“They staged boycotts of Lowe’s in every city. CAIR kept pushing this issue, and I kept pushing back the other way,” she continued. “Every week I would list the sponsors with links. My readers began contacting the sponsors, and in reaction to the boycotts, I called for a BUYcott and encouraged them to buy something at Lowe’s. Evidently a lot of them they did, because Lowe’s sales went way up and the ratings for ‘All American Muslim’ dropped like a stone. I think that’s what really infuriated CAIR, and that’s when they came after me.”

Last Friday Bonni’s blog went down. A message from appeared, informing her that BNI had been deactivated for yet another violation of TOS, but according to Bonni, refused to describe the nature of the violation.

Bonni tweeted that had again taken down BNI.

Almost immediately, Twitter users protested to Soon after, Bonni received a press release from CAIR, claiming credit for the blog’s removal.

Bonni says has temporarily reactivated the blog until Jan. 6, giving her time to export its contents. She says she’s now in the process of moving Bare Naked Islam to a host that is “CAIR proof.” More details about the incident can be heard during my interview with Bonni on my radio program, “The Andrea Shea King Show.”

Pamela Geller, a columnist at WND who also has been a frequent target of death threats by Islamists for her anti-Jihad activism and news and opinion blog Atlas Shrugs, defended BNI: “The fundamental principle of free speech is the protection of all speech, not just speech we like. Because who decides what’s good and what’s forbidden? The Hamas-tied thugs and enemies of free speech at CAIR?”

“I disapprove of what you say, but I will defend to the death your right to say it” — Voltaire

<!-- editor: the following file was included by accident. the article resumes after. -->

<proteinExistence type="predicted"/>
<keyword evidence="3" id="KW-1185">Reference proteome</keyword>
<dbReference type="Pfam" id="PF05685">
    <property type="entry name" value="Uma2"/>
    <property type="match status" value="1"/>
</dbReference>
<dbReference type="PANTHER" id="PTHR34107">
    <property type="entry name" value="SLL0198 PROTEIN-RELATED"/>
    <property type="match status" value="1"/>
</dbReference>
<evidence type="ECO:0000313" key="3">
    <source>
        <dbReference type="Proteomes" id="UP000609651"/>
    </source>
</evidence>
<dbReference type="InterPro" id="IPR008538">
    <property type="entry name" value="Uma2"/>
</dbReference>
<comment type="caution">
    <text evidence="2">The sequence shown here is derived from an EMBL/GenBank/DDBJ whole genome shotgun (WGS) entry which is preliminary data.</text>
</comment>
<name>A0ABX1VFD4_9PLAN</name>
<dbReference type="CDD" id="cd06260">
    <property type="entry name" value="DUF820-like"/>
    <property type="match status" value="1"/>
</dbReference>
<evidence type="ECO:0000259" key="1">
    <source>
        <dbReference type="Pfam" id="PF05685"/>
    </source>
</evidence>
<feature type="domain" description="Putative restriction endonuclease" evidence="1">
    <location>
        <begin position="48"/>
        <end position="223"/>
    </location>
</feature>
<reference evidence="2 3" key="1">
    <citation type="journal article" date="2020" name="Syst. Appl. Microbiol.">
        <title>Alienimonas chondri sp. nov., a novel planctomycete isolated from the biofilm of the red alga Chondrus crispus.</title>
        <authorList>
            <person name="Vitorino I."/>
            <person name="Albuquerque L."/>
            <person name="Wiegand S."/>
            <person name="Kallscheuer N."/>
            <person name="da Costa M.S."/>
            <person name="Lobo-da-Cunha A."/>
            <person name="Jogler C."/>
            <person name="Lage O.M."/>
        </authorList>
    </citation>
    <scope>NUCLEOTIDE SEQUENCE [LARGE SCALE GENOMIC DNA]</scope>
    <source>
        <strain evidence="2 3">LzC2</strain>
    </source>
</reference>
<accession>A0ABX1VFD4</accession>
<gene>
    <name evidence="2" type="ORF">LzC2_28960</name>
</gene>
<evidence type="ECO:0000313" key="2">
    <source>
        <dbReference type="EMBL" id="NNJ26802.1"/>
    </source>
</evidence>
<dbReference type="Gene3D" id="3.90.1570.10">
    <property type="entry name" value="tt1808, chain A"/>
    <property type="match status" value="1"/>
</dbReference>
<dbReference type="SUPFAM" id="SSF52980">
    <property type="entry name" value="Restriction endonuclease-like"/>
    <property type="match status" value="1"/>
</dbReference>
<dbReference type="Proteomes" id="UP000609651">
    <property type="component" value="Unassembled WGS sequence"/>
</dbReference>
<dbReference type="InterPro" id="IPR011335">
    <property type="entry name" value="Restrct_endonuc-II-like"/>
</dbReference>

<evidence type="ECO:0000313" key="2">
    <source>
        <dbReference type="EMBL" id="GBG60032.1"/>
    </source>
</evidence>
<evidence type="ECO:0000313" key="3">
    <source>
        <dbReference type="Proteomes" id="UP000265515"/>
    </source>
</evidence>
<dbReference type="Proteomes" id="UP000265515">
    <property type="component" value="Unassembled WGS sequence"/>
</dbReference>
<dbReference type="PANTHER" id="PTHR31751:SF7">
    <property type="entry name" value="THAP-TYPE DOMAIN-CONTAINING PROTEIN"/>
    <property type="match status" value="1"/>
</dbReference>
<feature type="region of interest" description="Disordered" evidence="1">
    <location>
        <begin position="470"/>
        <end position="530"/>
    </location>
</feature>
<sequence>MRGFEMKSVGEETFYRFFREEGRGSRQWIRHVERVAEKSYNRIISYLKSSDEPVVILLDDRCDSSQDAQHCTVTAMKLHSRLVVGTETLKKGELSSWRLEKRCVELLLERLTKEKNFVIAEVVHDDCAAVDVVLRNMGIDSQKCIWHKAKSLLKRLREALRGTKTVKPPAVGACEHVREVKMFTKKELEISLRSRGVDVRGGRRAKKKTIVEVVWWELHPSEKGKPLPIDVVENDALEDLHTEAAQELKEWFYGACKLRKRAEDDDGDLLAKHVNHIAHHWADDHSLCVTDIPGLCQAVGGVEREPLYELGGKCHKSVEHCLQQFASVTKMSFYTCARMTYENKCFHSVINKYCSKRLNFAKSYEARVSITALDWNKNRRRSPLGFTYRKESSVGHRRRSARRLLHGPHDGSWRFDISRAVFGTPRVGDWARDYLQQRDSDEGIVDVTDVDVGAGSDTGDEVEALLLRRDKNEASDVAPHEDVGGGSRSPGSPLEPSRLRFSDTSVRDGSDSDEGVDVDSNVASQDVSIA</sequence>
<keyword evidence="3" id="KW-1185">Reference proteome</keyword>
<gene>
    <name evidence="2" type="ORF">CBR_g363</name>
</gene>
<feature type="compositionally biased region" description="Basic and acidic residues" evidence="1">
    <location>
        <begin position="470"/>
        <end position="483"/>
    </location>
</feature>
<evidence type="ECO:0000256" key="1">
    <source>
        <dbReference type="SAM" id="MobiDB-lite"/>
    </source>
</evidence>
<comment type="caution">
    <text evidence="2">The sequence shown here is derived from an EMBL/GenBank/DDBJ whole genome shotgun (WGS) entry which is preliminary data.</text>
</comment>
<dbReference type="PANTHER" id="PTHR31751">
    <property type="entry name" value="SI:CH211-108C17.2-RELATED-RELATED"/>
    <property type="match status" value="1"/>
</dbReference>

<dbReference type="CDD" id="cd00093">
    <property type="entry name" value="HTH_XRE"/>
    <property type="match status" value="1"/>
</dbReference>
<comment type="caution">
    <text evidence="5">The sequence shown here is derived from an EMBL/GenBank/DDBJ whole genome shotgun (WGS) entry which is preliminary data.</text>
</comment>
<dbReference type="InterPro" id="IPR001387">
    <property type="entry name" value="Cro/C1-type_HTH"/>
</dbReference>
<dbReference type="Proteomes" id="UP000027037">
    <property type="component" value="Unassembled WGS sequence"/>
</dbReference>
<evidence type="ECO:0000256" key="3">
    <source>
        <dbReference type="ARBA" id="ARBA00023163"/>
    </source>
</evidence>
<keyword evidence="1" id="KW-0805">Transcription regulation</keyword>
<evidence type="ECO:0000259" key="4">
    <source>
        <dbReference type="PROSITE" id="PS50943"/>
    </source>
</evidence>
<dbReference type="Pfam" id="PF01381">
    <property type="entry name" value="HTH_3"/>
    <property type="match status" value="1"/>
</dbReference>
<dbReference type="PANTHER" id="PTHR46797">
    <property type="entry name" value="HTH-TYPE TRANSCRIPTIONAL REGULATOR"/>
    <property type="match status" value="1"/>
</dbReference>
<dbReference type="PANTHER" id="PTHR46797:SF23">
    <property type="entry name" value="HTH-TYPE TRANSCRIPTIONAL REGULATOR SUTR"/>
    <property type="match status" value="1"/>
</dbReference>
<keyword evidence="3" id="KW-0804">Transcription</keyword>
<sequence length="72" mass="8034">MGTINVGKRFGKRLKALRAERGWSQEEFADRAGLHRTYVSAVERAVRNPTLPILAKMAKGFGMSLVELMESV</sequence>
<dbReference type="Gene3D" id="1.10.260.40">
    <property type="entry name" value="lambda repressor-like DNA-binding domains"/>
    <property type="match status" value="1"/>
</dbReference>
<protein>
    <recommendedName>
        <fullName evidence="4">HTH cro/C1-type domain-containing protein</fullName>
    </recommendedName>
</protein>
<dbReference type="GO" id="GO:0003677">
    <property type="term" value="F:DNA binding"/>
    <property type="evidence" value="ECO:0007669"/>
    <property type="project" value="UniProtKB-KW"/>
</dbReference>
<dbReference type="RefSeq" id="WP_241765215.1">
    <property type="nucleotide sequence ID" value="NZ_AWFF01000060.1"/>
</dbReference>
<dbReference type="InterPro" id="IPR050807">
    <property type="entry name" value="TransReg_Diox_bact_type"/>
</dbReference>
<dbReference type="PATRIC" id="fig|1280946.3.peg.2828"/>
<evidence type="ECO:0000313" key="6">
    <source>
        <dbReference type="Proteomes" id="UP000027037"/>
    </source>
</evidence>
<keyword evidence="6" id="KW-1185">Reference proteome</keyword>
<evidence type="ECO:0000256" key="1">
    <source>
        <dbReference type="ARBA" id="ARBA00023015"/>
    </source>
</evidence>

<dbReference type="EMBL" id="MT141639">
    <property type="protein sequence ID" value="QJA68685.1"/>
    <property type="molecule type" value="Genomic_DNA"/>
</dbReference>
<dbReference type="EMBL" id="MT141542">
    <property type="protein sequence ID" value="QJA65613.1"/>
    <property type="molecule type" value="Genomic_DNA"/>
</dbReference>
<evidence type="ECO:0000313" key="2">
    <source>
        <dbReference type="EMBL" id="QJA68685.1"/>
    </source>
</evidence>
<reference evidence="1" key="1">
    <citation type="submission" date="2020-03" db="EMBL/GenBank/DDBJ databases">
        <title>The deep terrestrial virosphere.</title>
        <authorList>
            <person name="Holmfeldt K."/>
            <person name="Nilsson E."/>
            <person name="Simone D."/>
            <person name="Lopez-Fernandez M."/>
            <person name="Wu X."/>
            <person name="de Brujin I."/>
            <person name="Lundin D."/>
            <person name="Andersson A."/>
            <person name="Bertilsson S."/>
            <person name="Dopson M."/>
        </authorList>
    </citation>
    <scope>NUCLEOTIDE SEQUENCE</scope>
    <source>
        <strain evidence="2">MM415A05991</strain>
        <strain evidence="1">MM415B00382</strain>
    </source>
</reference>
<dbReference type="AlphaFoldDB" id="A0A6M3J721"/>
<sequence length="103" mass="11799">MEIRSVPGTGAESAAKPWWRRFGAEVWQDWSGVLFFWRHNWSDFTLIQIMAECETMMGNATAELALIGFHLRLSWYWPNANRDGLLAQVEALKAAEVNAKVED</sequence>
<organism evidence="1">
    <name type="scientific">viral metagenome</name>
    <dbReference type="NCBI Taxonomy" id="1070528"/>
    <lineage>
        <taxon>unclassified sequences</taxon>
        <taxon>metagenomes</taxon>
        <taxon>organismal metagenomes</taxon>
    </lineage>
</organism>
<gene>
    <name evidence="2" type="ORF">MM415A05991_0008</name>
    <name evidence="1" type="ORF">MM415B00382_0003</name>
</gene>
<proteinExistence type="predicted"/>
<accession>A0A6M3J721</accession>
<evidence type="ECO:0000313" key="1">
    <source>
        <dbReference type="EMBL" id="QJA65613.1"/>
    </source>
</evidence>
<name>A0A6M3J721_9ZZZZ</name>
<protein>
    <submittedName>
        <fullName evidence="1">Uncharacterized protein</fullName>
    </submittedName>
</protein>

“If it can happen to BNI, it can happen to any of us,” said Geller. “Contact [email protected].”

The New Media Index

A debate over the 2011 Lie of the Year; the week’s most popular news video on YouTube; the top five linked-to stories; and top stories on the blogs.

Bookmark and add this to your list of interesting and informative sites. It’s the Pew Center’s Project for Excellence in Journalism weekly feature, The New Media Index. According to PEJ, this weekly report researches what news-making topics online sites are focusing on and how their narrative compares to those in the traditional press.

The New Media Index PEJ “captures the news agenda of social media, with a focus on blogs, Twitter and YouTube. These platforms are an important part of today’s news information narrative and shape the way Americans interact with the news. The expansion of blogs and other social media sites has allowed news-consumers and others outside the mainstream press to have more of a role in agenda setting, dissemination and interpretation.”

Check here for the week’s top Twitter topics. And bloggers recall the Year in Pictures.

The top stories of 2011

According to the Pew Research Center, the biggest story of the year was the economy. The second biggest story of the year was the unfolding uprisings in the Middle East, from the mass protests in Egypt in February to the hunt for Muammar Gaddafi in October. The third biggest story of the year was the race for U.S. president. Here are the rest of the top stories, determined by analysis of close to 46,000 stories produced from Jan. 1-Dec. 11, 2011, of content analysis in 52 different traditional news outlets from five main media sectors. The report also includes an analysis of the year in social media, based on the group’s weekly analysis of blogs and Twitter, the New Media Index.

Test your knowledge of the news and the media in 2010 with this quiz from the Pew Research Center’s Project for Excellence in Journalism. Note: This quizzes you on events of 2010, if you can remember that far back! Questions are based on PEJ research and general knowledge about the media. Confession: Of ten questions, I got seven correct answers. How many will you answer correctly?